December 7, 2005 PRINT Bookmark and Share

Team of the Week: Miami

RedHawks Sweep Michigan, Open Big CCHA Lead

by Adam Wodon/Managing Editor

As the big boys like Wisconsin, Minnesota and Michigan continue to wield more power — recruiting, television, facilities ... repeat — it's a testament to ingenuity when a team like Miami surges as it has. And coming off a two-game sweep of Michigan at the soon-obsolete, yet raucous, Goggin Arena to give the RedHawks an eight-point lead in the CCHA, that makes them worthy of the College Hockey News Team of the Week honors.

Miami consequently was ranked No. 2 in the national polls, a feat not accomplished since 1993, when current coach Enrico Blasi was a junior on the team, and the team was coached by George Gwozdecky, who was one year away from taking a job at a little place known as Denver. That team featured Kevyn Adams and Brian Savage, who went on to the NHL.

Of course, Miami is getting its new arena soon too, so morale is sky high right now.

"We feel we've recruited some quality players at Miami, good kids that maybe some of the big schools thought they weren't skilled, but they are," said Blasi. "Things are happening. We're getting a new rink. ... The commitment from the school and the administration to move the program forward all helps in the way we look at it."

And just to back up the No. 2 ranking, the latest KRACH justifies it.

"As far as our team is concerned, we really have not talked about standings, polls, anything," said Blasi. "The seniors have done a nice job keeping our team focused. I know it's a cliche, but the guys are believing it and have been doing it all year."

The current team has some superstars in the making as well. The only thing is, there is a vast majority out there who are not familiar with them.

It starts with Andy Greene, who was, admittedly, an All-American last season, but someone who still seems to get overlooked. Greene is a legitimate Hobey candidate, a senior captain from Michigan, who had the pleasure of scoring the game winner against the Wolverines on Saturday. (See separate story.)

The leading scorer is Nathan Davis, who is a national team player and a fourth-round NHL pick of the Chicago Blackhawks, so it's hard to say he's overlooked. But in all of this year's talk of Kessel and Skille and Jack Johnson and Oshie and Sauer, here's someone doing it all. Fellow sophomore Ryan Jones is right there with him.

Then there's talented juniors Matt Christie and Marty Guerin, and two more defensemen up there in team scoring — sophomore Mitch Ganzak, and senior Matt Davis, who only leads the team with seven goals.

There are no eye-popping stats — no one has even a point per game average — but there are seven players with between 10 and 13 points in 14 games. And this doesn't include sophomore Nino Musitelli, overlooked coming out of junior, but a player Blasi calls as skilled as anyone in the league.

And this brings us to the goaltending. Brandon Crawford-West had a great sophomore season, but skipped out for the pros. That left unproven Charlie Effinger, and newcomer Jeff Zatkoff to fill the void. Consider it filled. Effinger hasn't lost, and has a 94.5 save percentage. Zatkoff's is at 93.1 with a 1.76 goals against average and two shutouts.

Against Michigan, it all came together.

"I thought if we played our game, we'd have a pretty good chance of being in the game," said Blasi. "Then it was a matter of executing and getting the right bounce. I thought we skated and competed for 60 minutes, and team defense was really good too.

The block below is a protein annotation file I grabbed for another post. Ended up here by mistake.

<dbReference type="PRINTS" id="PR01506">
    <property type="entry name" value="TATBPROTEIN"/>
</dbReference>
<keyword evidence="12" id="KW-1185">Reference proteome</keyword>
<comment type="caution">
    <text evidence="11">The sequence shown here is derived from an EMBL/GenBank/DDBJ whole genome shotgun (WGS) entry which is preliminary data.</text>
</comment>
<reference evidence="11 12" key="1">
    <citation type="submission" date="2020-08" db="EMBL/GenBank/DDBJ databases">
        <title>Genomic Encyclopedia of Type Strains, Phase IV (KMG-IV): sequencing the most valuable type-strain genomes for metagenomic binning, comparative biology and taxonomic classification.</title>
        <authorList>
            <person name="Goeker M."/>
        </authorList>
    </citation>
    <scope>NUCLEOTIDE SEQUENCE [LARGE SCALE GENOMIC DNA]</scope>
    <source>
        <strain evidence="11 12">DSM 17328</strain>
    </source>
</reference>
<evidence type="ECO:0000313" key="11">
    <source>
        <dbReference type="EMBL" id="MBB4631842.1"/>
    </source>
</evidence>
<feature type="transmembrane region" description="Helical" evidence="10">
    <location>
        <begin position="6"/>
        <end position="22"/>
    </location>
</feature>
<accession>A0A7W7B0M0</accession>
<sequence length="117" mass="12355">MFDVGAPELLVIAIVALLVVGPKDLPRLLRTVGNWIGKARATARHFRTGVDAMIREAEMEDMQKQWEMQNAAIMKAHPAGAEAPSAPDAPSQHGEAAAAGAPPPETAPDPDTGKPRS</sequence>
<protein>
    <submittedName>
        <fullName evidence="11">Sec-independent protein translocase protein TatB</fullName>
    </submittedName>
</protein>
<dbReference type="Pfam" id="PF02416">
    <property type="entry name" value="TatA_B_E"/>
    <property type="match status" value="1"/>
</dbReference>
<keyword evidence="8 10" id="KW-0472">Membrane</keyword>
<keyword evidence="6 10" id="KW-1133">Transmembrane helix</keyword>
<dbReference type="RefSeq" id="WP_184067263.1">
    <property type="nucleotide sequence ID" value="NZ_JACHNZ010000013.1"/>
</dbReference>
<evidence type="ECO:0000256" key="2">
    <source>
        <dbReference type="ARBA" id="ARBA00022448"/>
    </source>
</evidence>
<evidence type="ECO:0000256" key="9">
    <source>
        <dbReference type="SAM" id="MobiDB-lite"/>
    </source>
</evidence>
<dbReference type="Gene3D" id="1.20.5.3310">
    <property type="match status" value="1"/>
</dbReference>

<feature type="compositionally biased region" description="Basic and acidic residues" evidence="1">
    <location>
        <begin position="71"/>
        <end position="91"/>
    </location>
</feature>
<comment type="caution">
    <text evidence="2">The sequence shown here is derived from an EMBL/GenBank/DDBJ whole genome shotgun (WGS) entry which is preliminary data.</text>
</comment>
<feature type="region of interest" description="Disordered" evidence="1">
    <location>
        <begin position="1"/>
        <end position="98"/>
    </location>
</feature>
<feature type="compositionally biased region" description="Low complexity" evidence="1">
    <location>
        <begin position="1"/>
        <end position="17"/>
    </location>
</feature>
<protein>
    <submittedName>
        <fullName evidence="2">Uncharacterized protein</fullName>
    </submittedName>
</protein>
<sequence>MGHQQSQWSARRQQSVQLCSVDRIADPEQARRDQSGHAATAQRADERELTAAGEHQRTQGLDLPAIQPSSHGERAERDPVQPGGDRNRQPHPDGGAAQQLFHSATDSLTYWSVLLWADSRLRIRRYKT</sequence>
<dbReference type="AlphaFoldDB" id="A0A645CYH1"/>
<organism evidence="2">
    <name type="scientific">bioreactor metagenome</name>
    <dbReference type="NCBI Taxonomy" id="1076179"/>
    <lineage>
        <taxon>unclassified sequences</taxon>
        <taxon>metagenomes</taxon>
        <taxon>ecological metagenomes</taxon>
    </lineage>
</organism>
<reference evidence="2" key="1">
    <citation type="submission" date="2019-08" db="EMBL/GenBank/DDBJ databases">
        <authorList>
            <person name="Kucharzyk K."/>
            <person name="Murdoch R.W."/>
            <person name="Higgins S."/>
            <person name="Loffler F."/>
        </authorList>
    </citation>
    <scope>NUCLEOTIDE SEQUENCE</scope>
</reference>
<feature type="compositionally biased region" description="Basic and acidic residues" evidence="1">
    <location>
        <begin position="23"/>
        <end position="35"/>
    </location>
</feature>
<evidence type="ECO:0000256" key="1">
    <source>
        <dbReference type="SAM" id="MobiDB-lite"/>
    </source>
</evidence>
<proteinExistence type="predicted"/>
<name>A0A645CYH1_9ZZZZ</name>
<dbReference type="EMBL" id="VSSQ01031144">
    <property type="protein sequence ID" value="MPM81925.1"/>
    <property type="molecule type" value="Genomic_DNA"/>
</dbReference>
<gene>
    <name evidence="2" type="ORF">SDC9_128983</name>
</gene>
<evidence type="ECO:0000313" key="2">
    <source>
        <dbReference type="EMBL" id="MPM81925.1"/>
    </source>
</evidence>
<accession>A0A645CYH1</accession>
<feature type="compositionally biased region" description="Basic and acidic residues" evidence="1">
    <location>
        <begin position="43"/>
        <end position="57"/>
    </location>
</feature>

"If it's one line one night, it's another line the next. We're getting good play from the third and fourth lines. If teams want to match lines against us, go ahead. Our team has confidence in its ability."

Miami won Friday on two shorthanded goals during the same penalty kill — by Matt Davis and Justin Mercier. Then Effinger stopped all 16 Michigan shots in the third period.

Saturday, Brandon Kaleniecki scored a bizarre goal to take a 3-2 lead for Michigan. The puck bounced in the air off a block, and no one knew where it went, before it eventually landed behind Zatkoff and in the net clean. But Nathan Davis tied it up, and in the third, Greene intercepted a Wolverine breakout pass, came down the wall, made a move, and scored the game winner.

Miami passed 40 shots on both nights.

"We got in a groove with four lines, and I kept going with that. I figured I'd keep them fresh for the weekend," Blasi said.

The only downside, Michigan phenom defenseman Jack Johnson nailed Nathan Davis after his tying goal, and Davis has been out with what seems to be a minor concussion. He may return this weekend. Johnson was given a game misconduct.

"Nate scored his goal on a breakaway ... (and) Johnson hit him in vulnerable position," said Blasi. "Nate's been out a couple days with minor headaches."

Of course, the season is long from over. And last year, beset by injuries and a loss of morale, the RedHawks slipped hard and fast in the second half of the season.

This weekend provides quite a test, too, and one Miami better not take likely if it wants to keep lofty NCAA prospects alive. St. Lawrence and Clarkson are coming to town, and the games cannot be overlooked just because they are not CCHA opponents. Both are very talented, and St. Lawrence, in case anyone hasn't noticed, is the only team in America to defeat Wisconsin this season.

"This is (not) a time to let last weekend get in our heads," said Greene. "These are two quality teams. And non-conference games are such a huge factor for the NCAAs. It has a lot of implications."

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